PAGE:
This is a private domain that I use for my own purposes.   Nothing is for sale here and there are no advertisements on my site.  I occasionally post my opinions on this site.  If you don't agree with me... too bad!

Note to conservatives.... I have endured eight years of the Presidency of an Idiot... George Bush.   I intend to enjoy the next eight years with an intelligent man running the country.   Stop watching FOX and Limbaugh and other corporate talking heads and listen to someone else for a change.  Suggested Reading... assuming you read...


By:  Barack Obama


How the wealthiest Americans enrich Themselves at government expense

(And stick you with the bill)

By: David Kay Johnston

Suggested Movies and Documentaries:

The Corporation (2004)

This documentary charts the spectacular rise of corporations as a dramatic, pervasive presence in our lives. Filmmakers Mark Achbar and Jennifer Abbott present a timely, entertaining critique of global conglomerates as they chronicle the origins of corporations, as well as their inner workings, controversial impacts and possible futures.

Who Killed the Electric Car? (2006)

Amid ever-increasing gas prices, this documentary delves into the short life of the GM EV1 electric car -- once all the rage in the mid-1990s and now fallen by the roadside. How could such an efficient, green-friendly vehicle fail to transform our garages and skies? Through interviews with government officials, former GM employees and concerned celebs (such as EV1 driver Mel Gibson), Chris Paine (former EV1 owner) seeks to answer the question.

Maxed Out (2006)

Investigating both the personal and the national debt owed by Americans, this thought-provoking documentary explores the staggering financial burden we live with every day and exposes how the contemporary financial industry is set up in ways that can harm unwitting customers. With both sobering facts and black humor, Maxed Out unveils the consequences of our debt addiction, including its contribution to the vanishing of the American middle class.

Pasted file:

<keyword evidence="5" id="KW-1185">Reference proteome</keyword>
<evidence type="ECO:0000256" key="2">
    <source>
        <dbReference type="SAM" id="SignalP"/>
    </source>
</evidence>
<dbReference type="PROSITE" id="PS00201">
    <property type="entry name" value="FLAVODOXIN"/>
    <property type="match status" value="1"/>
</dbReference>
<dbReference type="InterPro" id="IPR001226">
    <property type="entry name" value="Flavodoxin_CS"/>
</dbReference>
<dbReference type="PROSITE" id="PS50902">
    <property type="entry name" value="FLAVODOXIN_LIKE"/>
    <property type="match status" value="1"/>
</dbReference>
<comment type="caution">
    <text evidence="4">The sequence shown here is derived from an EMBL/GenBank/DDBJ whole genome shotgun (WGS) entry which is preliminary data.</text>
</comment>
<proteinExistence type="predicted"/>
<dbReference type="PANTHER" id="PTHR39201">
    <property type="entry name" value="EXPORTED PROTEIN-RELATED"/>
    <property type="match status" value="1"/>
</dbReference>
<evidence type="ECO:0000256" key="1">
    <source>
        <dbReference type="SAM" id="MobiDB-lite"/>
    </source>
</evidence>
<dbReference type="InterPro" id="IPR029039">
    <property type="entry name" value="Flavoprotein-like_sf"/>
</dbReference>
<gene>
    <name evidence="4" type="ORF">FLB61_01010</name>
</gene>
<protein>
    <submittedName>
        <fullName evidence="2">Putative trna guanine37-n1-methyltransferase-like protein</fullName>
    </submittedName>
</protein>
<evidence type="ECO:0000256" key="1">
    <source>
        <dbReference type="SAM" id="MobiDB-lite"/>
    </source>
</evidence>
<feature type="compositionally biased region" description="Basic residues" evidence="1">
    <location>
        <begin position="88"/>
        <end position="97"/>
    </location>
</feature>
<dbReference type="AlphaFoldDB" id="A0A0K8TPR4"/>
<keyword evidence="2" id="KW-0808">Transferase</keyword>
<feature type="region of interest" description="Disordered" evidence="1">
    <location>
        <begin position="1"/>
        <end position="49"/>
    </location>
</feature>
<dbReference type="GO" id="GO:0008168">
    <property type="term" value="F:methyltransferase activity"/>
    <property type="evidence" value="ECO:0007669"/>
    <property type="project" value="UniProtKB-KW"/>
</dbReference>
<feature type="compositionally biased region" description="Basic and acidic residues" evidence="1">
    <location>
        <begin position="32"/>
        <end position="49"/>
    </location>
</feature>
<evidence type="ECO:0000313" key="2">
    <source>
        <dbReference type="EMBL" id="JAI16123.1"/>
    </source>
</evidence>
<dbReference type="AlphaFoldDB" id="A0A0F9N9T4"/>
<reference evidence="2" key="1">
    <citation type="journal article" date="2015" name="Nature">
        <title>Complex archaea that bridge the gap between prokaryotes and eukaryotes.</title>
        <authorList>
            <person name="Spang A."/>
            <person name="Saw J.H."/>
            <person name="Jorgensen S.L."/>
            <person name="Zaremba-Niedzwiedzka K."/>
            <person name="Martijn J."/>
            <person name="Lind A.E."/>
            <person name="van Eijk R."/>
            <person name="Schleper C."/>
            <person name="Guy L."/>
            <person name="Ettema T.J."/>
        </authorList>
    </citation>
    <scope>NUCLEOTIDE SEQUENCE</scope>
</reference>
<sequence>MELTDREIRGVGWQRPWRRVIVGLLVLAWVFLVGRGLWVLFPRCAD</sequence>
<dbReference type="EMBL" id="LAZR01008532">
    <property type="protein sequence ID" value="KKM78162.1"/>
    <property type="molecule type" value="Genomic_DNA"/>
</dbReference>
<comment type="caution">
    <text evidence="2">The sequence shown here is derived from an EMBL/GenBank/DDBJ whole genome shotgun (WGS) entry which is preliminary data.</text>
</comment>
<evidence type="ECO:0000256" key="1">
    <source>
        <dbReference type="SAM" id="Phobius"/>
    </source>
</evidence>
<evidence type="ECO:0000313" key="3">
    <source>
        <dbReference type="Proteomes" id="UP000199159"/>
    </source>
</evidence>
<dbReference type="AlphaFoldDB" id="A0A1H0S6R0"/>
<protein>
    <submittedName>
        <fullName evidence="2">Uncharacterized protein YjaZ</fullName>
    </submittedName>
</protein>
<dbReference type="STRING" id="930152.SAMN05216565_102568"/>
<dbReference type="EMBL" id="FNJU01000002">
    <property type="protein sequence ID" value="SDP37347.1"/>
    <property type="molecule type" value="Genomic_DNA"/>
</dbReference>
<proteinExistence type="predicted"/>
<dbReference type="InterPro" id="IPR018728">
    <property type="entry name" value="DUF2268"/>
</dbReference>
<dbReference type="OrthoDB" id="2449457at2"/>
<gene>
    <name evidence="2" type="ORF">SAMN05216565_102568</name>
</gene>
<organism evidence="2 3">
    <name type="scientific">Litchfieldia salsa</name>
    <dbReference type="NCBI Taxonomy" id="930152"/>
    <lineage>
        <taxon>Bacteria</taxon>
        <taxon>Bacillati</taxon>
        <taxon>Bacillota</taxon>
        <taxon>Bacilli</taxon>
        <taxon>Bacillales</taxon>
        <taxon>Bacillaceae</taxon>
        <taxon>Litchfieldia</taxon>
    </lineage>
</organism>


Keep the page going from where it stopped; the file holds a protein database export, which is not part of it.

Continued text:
No End in Sight (2007)

This in-depth, Oscar-nominated documentary from filmmaker (and former Brookings Institution fellow) Charles Ferguson examines the decisions that led to the 2003 U.S. invasion of Iraq and the handling of the subsequent occupation by President George W. Bush and his administration. Featuring exclusive interviews with central players and detailed analysis, the film pulls no punches as it chronicles the twists and turns America took on the path to war.

Zeitgeist: The Movie (2007)

Peter Joseph explores the controversial links between organized religion, the global financial markets and the international power structure in this thought-provoking documentary that probes several well-known conspiracy theories. The award-winning film shows the similarities of several major religions, examines alleged secrets of the Sept. 11 terror attacks, and delves into the relationship between the Federal Reserve and America's foreign wars.

Sicko (2007)

Michael Moore sets his sights on the plight of the uninsured in this eye-opening, Oscar-nominated documentary. In the world's richest country, 45 million people have no health insurance, while HMOs grow in size and wealth. Moore also explores the widespread use of antidepressants and their possible link to violent behavior. With his trademark humor and confrontational style, Moore asks the difficult questions to get to the truth behind today's health care.

Iraq for Sale: The War Profiteers (2006)

Private contractors are getting rich while everybody else is suffering: This is the point director Robert Greenwald makes -- passionately -- in this 2006 documentary. Using whistleblower testimony, firsthand accounts, financial records and classified documents, Greenwald levels charges of greed, corruption and incompetence against private contractors and shows the subsequent devastating effect on Americans and Iraqis.

Frontline: Sick Around the World (2008)

With the U.S. health care system needing urgent care, "Frontline" looks to other leading capitalist democracies to see how their health care systems operate and whether those systems might be a model for much-needed reform at home. But are Americans willing to accept taxation or socialized medicine? Will U.S. insurance providers undermine change? Correspondent T.R. Reid examines systems in the U.K., Japan, Switzerland, Germany and Taiwan.

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